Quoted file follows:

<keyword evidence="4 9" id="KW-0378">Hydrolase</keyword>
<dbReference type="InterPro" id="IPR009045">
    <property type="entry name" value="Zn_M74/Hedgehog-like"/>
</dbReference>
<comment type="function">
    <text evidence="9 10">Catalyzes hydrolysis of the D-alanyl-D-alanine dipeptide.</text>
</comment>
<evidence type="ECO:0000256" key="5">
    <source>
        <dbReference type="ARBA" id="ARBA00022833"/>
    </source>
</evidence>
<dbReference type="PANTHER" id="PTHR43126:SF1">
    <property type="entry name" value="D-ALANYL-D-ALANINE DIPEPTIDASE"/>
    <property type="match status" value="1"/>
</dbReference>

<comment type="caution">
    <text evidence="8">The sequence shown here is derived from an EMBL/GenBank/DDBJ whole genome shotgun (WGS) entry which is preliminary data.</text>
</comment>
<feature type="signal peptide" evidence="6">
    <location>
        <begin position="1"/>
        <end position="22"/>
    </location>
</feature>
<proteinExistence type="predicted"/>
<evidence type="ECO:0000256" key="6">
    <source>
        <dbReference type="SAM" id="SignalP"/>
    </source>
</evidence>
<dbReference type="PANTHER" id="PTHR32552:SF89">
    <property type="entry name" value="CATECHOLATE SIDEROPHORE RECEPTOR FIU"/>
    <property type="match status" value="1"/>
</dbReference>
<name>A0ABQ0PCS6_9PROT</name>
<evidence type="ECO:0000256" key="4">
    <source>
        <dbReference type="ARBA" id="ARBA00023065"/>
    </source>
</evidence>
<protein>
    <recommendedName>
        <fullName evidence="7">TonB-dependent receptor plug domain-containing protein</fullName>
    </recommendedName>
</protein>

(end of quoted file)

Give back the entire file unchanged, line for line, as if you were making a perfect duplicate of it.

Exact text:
<keyword evidence="4 9" id="KW-0378">Hydrolase</keyword>
<dbReference type="InterPro" id="IPR009045">
    <property type="entry name" value="Zn_M74/Hedgehog-like"/>
</dbReference>
<comment type="function">
    <text evidence="9 10">Catalyzes hydrolysis of the D-alanyl-D-alanine dipeptide.</text>
</comment>
<evidence type="ECO:0000256" key="5">
    <source>
        <dbReference type="ARBA" id="ARBA00022833"/>
    </source>
</evidence>
<dbReference type="PANTHER" id="PTHR43126:SF1">
    <property type="entry name" value="D-ALANYL-D-ALANINE DIPEPTIDASE"/>
    <property type="match status" value="1"/>
</dbReference>

<comment type="caution">
    <text evidence="8">The sequence shown here is derived from an EMBL/GenBank/DDBJ whole genome shotgun (WGS) entry which is preliminary data.</text>
</comment>
<feature type="signal peptide" evidence="6">
    <location>
        <begin position="1"/>
        <end position="22"/>
    </location>
</feature>
<proteinExistence type="predicted"/>
<evidence type="ECO:0000256" key="6">
    <source>
        <dbReference type="SAM" id="SignalP"/>
    </source>
</evidence>
<dbReference type="PANTHER" id="PTHR32552:SF89">
    <property type="entry name" value="CATECHOLATE SIDEROPHORE RECEPTOR FIU"/>
    <property type="match status" value="1"/>
</dbReference>
<name>A0ABQ0PCS6_9PROT</name>
<evidence type="ECO:0000256" key="4">
    <source>
        <dbReference type="ARBA" id="ARBA00023065"/>
    </source>
</evidence>
<protein>
    <recommendedName>
        <fullName evidence="7">TonB-dependent receptor plug domain-containing protein</fullName>
    </recommendedName>
</protein>